As sea water 10 boils in evaporator 12, the contaminants, i.e., the salts, in such water are left behind as residue. Thus, only a purified vapor feeds into condenser 11 via compressor 21. In addition, as such sea water boils or converts to vapor in evaporator 12, heat is drawn from the heat load coolant pumped through its coils 27 by pump means 28. The refrigeration loop is depicted as conduit 29 and has coolant coils 27 submerged in sea water 10* contained in evaporator 12. The system to be refrigerated is shown symbolically as a head load 30. The coolant temperature rises as it flows through and cools heat load 30, whereby the warmer coolant is pumped up into the left side of evaporator 12 wherein it loses heat upon flow through coils 27 and thereby resulting in a lower coolant temperature as it circulates through evaporator 12 and again to load 30. Consequently, the continuous drawing off of heat from the circulating coolant by evaporating sea water 10' purveys the refrigeration properties of the system.

As shown in FIG. 1, the excessive brine or other contaminants accumulating in evaporator 12 is pumped therefrom by pump means 31 back into the sea or other suitable depository. The capacity of pump 31 is selected, whereby the density of the salt in the solution 10 in evaporator 12 does not exceed tolerable limits. As the brine pumps out from evaporator 12, pump 13 supplies additional sea water 10 to evaporator 12 via port 20. It should be understood that the capacity of pump 31 should not be excessively great. The incoming fresh sea water 10 fed into evaporator 12 via port 20 is considerably warmer than the brine or liquid 10 pumped out from evaporator 12 via pump 31; moreover, the cooler the latter liquid, the more efficient will be the refrigeration cycle. Nevertheless, the brine must be drawn out of evaporator 12 to prevent salt buildup from interfering with evaporator 12 and the refrigeration system. In any event, the

capacity of pump 31 is selected to prevent excessive contaminant salt concentrations in evaporator 12, but not that great in pump capacity to degrade the refrigeration efficiency of the system. Since the brine output from pump 31 is much cooler in temperature than the circulating coolant fed into the lefthand side of cooling coils 27, it. is a further advantage of the invention to conduct the output from pump 31 back around or into the coolant loop 29, for example, into or around load 30 or to the left of load 30 via lines 48 and 49. This arrangement serves to precool the coolant and increases slightly the efliciency of the system via lines 48 and 50.

While most refrigeration systems require the refrigerant in evaporator 12 to be conserved, such is not the case for the inventions claimed herein. One essential object of the inventions herein is refrigerating the coolant and purveying purified water for human consumption as a byproduct. In the FIG. 1 embodiment, the refrigeration plant utilizes sea water 10 as the refrigerant. The condensed fresh water 18 collected in condenser 11 is available for drinking and other purposes. Pump means 32 is generally necessary for pumping the fresh water 18 out of condenser 11, when the pressure in the condenser is less than the ambient pressure. The level of fresh water 18 should not fall below a predetermined depth in condenser 11, because of the need for supplying fresh water to boiler means 33 as described hereinafter. For this reason, the level of Water 18 in condenser 11 is controlled by a floating valve 34 which regulates a port 35 when water 18 falls below a preselected level.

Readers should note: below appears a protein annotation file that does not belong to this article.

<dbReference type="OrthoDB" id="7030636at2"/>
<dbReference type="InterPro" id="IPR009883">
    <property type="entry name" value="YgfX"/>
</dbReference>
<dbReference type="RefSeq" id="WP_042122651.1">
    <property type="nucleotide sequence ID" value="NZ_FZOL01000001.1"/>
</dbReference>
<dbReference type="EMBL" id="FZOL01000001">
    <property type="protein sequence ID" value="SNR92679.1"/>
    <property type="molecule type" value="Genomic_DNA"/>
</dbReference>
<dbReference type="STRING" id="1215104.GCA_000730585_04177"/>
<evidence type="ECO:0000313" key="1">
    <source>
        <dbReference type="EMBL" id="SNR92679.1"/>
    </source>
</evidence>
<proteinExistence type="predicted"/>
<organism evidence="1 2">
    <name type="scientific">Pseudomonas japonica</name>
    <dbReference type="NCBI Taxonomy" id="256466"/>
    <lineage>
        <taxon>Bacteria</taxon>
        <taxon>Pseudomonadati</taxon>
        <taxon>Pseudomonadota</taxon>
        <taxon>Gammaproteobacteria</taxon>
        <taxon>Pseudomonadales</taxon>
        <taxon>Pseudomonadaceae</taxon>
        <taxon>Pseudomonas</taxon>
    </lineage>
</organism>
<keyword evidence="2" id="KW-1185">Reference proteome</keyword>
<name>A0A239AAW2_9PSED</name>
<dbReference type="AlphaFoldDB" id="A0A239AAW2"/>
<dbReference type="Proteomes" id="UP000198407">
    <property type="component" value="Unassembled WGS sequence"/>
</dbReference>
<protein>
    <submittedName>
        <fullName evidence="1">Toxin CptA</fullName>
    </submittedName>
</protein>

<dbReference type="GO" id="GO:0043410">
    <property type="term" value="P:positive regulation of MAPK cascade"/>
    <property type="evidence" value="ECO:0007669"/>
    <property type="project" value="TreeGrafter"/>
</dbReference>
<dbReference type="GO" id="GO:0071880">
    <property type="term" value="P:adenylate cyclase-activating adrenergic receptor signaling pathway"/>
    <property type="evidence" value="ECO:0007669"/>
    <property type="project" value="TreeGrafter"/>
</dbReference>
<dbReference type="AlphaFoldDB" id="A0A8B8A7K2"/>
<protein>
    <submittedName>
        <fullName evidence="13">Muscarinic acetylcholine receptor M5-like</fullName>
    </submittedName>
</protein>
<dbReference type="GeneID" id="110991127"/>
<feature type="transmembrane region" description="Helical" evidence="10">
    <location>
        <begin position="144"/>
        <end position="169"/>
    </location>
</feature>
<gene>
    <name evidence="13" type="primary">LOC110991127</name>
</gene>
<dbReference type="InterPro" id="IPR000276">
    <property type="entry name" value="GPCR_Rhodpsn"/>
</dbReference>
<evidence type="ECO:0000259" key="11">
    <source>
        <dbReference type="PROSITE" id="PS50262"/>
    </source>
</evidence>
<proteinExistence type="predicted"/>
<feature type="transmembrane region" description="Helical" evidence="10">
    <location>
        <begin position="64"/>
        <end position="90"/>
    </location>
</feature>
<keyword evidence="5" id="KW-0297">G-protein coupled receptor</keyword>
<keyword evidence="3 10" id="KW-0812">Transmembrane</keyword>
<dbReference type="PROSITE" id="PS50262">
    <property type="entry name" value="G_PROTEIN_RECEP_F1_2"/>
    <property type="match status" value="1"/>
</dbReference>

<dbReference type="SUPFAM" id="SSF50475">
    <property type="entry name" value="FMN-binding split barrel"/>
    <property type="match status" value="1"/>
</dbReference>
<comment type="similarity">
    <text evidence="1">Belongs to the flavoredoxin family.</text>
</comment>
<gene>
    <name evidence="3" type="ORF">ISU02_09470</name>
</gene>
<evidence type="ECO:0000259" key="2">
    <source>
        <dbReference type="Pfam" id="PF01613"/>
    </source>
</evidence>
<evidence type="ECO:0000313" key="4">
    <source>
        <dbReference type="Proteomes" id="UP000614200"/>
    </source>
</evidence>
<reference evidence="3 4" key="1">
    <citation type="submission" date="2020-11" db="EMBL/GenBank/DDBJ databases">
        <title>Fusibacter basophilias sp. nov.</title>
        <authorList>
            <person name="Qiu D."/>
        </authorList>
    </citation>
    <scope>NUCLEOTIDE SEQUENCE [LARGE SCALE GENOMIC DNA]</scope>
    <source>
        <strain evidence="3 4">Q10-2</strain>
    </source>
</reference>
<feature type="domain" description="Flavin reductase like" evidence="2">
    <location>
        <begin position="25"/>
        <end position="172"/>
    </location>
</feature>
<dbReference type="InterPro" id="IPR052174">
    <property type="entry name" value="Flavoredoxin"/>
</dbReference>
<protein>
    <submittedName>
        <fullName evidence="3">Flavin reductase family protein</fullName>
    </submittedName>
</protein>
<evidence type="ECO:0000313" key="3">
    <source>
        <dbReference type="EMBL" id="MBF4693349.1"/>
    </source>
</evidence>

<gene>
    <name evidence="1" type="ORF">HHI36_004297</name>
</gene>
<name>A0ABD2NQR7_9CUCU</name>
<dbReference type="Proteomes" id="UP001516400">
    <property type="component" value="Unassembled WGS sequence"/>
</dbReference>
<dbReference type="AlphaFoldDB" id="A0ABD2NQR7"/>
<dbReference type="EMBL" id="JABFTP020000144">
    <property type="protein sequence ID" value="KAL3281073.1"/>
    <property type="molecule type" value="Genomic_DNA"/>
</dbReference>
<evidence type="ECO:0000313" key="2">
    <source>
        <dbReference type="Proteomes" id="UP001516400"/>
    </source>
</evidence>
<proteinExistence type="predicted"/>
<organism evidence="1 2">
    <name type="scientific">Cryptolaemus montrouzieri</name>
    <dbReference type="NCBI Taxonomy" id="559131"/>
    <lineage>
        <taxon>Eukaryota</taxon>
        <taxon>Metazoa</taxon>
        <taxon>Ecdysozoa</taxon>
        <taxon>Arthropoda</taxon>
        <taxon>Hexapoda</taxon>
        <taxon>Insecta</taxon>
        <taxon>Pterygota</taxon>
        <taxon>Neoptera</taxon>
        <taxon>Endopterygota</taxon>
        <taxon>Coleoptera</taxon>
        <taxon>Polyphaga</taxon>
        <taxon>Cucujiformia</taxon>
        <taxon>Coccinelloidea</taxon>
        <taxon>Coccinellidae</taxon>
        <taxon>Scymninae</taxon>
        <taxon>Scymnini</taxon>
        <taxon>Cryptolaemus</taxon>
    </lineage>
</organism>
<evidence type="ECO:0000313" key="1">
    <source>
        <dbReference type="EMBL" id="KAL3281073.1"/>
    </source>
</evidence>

Consider for example prior art systems specifically designed to provide fresh water, one finds that some of the fresh water is returned to the evaporator. This is essential where the refrigerant has to be conserved. In the inventions claimed herein, the refrigerant is sea water 10 and an abundant supply is available. Moreover, it is preferable not to return warm fresh water 18 to evaporator 12, because the temperature of the fresh Water 18 is very much higher than the sea water 10 fed to evaporator 12. Refrigeration system efliciency is downgraded if the high temperature fresh water 18 is introduced into evaporator 12.

A turbine 26 supplies motive power by means of a shaft 36 to compressor 21. Turbine 26 in turn is driven by a high pressure steam jet from boiler means 33 via a conduit 37. A conventional ejector device 38 as shown in FIG. 3 may be used instead of the illustrated and described turbine-compressor arrangement. The output steam exhausting from turbine 26 via conduit 23a is at the same pressure as the output steam vapor exhausting from compressor 21 via conduit 23, whereby the combined mixture is fed to condenser 11 via interconnecting T 24. From the foregoing it is seen that the lowest pressure in the steam engine loop is the turbine output pressure; and that the highest pressure in the refrigeration loop is the compressor output pressure; and both of the aforesaid output pressures are essentially equal.